Boat Camping Can Take Many Enjoyable Forms

By Ken Schultz

Mar 27, 2024

Boat camping can be enjoyed on many different types of craft, onboard or ashore, on your own or with an outfitted group, and on many bodies of water

If you’re a camper as well as a boater, it’s a logical extension to wonder about the possibilities of combining these two activities in some manner. Every year many people go boat camping in one way or another, whether overnight or a few days, for a lengthy vacation, or for long journeys.

I’ve never taken a more than week-long boat camping journey, but I’ve boat-camped in several places for varying durations and reasons. In most, my companions and I left our boats in the evening to tent-camp ashore. In some cases, we made our own meals and transported our gear and in others we were part of a group for whom meals and gear transport were provided by an outfitter. Fishing was an objective for a few, pleasure boating/cruising the objective for others.

Many Ways to Discover Boat Camping


Here are the primary ways to combine camping and transportation by boat, as well as their attributes:

• Canoe. Primarily for rivers and lakes, moderate distances, portaging possible, adequate gear storage, camping ashore in designated locations.

• Kayak. Primarily for rivers and lakes but coastal tripping possible, moderate distances, portaging possible, gear storage generally more limited than canoes, camping ashore in designated locations.

• Motorboat. Larger bodies of inland water as well as coastal tripping, moderate to long distances, ample gear storage possible, camping onboard possible, many anchorage opportunities.

Houseboat. Large inland lakes and river systems and protected coastal waterways, moderate to long distances, ample gear storage, eating and camping onboard likely, many anchorage opportunities.

• Sailboat. Large inland lakes and river systems plus protected coastal waterways and open water, moderate to long distances, ample gear storage, eating and camping onboard likely, many anchorage opportunities.

Obviously, there’s a different level of comfort and experience to be had with the aforementioned activities. Even within these categories, things vary depending upon the type of boat and storage capacity, and whether you’ll need space to also accommodate fishing gear. I once spent a week houseboat camping with my family and towed my fishing boat behind the houseboat as we journeyed, which greatly increased the ability to tote personal as well as fishing gear. If you have a large motorboat with a cabin, you may be able to sleep a good number of people aboard. The operators of large sailboats almost always sleep aboard, except when reaching port after many days at sea.

What To Bring


You probably don’t need to be told what camping necessities to bring with you regardless of what type of boat camping you do, but this checklist will help as a reminder, regardless of your vessel type. Remember that boating and outdoor travel always requires attention to dry storage of necessities.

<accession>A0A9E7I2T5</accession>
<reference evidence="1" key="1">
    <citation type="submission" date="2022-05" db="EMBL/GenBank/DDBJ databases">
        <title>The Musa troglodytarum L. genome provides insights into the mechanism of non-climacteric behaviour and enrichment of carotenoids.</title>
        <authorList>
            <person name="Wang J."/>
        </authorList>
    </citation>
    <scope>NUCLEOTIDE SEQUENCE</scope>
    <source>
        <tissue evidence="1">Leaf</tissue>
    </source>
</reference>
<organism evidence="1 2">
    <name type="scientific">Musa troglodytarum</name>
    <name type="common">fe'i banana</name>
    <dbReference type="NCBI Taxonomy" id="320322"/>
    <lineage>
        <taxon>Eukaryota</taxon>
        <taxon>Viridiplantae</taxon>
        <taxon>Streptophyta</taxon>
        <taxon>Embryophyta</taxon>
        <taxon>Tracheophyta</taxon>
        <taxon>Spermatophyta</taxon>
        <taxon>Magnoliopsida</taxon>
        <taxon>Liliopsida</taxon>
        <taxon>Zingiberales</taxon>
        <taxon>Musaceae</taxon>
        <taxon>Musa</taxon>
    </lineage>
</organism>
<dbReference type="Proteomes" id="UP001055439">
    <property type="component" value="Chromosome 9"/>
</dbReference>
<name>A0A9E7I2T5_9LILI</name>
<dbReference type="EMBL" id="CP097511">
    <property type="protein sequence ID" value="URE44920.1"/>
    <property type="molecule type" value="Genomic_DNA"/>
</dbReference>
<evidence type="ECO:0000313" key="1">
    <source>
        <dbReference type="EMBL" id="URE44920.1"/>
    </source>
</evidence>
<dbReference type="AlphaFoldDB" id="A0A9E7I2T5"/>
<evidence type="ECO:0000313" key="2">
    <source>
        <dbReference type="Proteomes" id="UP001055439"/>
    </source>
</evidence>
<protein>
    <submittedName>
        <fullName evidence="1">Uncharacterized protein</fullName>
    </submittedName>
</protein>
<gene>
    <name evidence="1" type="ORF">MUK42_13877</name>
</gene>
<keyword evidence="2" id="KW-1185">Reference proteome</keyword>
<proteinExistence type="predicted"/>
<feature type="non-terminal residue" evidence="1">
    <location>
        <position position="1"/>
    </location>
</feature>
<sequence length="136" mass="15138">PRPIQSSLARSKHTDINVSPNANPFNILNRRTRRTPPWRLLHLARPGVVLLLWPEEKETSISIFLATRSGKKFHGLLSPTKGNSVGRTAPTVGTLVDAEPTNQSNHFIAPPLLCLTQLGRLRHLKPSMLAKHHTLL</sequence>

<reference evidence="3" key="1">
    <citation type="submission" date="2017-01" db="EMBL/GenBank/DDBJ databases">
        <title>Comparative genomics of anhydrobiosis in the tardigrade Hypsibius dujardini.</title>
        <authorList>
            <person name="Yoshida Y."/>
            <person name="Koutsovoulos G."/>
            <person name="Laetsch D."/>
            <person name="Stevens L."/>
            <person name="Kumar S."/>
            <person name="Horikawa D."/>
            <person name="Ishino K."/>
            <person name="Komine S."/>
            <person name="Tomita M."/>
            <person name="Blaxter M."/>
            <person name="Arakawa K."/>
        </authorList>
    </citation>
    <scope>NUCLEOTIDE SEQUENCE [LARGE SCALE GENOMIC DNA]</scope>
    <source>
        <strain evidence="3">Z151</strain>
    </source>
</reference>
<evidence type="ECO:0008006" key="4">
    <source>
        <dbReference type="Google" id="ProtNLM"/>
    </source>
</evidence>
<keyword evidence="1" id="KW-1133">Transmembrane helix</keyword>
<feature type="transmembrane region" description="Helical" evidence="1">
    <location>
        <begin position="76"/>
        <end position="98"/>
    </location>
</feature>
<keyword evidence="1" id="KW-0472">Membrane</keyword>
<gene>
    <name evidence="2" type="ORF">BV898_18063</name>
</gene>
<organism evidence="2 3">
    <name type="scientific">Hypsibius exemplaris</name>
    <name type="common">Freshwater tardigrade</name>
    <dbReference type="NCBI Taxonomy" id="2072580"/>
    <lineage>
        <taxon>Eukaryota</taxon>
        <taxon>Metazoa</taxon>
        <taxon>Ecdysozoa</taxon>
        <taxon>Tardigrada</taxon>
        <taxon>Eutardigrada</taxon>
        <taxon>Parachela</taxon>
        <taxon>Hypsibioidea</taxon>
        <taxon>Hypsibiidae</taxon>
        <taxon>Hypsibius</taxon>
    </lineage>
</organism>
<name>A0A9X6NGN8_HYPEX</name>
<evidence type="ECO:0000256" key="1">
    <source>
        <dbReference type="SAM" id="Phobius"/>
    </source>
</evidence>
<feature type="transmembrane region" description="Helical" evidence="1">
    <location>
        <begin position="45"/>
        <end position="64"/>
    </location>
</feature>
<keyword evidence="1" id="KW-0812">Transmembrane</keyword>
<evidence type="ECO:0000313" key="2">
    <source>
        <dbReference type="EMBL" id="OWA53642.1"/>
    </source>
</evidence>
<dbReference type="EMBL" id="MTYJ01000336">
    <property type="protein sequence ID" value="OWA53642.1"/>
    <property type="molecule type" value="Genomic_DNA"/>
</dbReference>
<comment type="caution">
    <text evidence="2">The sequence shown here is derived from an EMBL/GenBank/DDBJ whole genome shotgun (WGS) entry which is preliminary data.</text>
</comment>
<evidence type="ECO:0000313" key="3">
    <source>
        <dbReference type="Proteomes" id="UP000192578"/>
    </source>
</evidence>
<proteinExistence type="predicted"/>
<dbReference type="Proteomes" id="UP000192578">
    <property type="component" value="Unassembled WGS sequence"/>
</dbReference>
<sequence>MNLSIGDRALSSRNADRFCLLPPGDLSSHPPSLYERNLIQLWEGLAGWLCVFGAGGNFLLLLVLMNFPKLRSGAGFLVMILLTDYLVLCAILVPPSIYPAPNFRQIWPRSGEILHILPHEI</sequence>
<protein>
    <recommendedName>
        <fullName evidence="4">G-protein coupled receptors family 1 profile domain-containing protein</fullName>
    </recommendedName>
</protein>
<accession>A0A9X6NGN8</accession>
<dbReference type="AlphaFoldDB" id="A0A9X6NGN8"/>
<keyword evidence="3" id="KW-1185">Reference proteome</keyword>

Outfitted Boat Camping Experiences


One way to enjoy boat camping and make it easier on yourself is to be part of a group that is escorted by an outfitter. There are many such opportunities in some wilderness areas; the Boundary Waters Canoe Area Wilderness in Minnesota is a prime example.

My wife and I once took a five-day group camping-kayaking trip on the Suwannee River with an outfitter who does a number of such waterway excursions in the Sunshine State. Each night we camped at a different state facility; the outfitter transported our camping gear daily from site to site, supplied all meals, and on the last day ferried us back to our vehicles at the starting point.

Of a similar nature, you might consider a river sojourn, several of which exist in Pennsylvania. “Sojourns” are five- to eight-day downriver paddle-camping events with large groups. Most participants are kayakers, and the events allow for single-day, multi-day, and full-week participation, with campsites pre-arranged and meals available.

Some, like the Delaware River Sojourn, provide daily meals, gear transportation, the possibility of boat rental, lunch and evening educational programs, assistance for novice paddlers, and safety boat escorts. I’m well acquainted with this nonprofit sojourn, having paddled with them multiple times and because my spouse is a co-creator and steering committee member. It’s been run annually since 1995 except for the 2020 pandemic year, and experiences 75 to 100 participants on many days, a lot of them returnees.


Whatever suits your camping interest, there’s a way to do it, in or with a boat.

Ken Schultz
Ken Schultz
Ken Schultz was a longtime staff writer for Field & Stream magazine and is the former Fishing Editor of He’s written and photographed nineteen books on sportfishing topics, plus an annual fishing tips calendar, and his writing has appeared on various websites for more than two decades. His author website is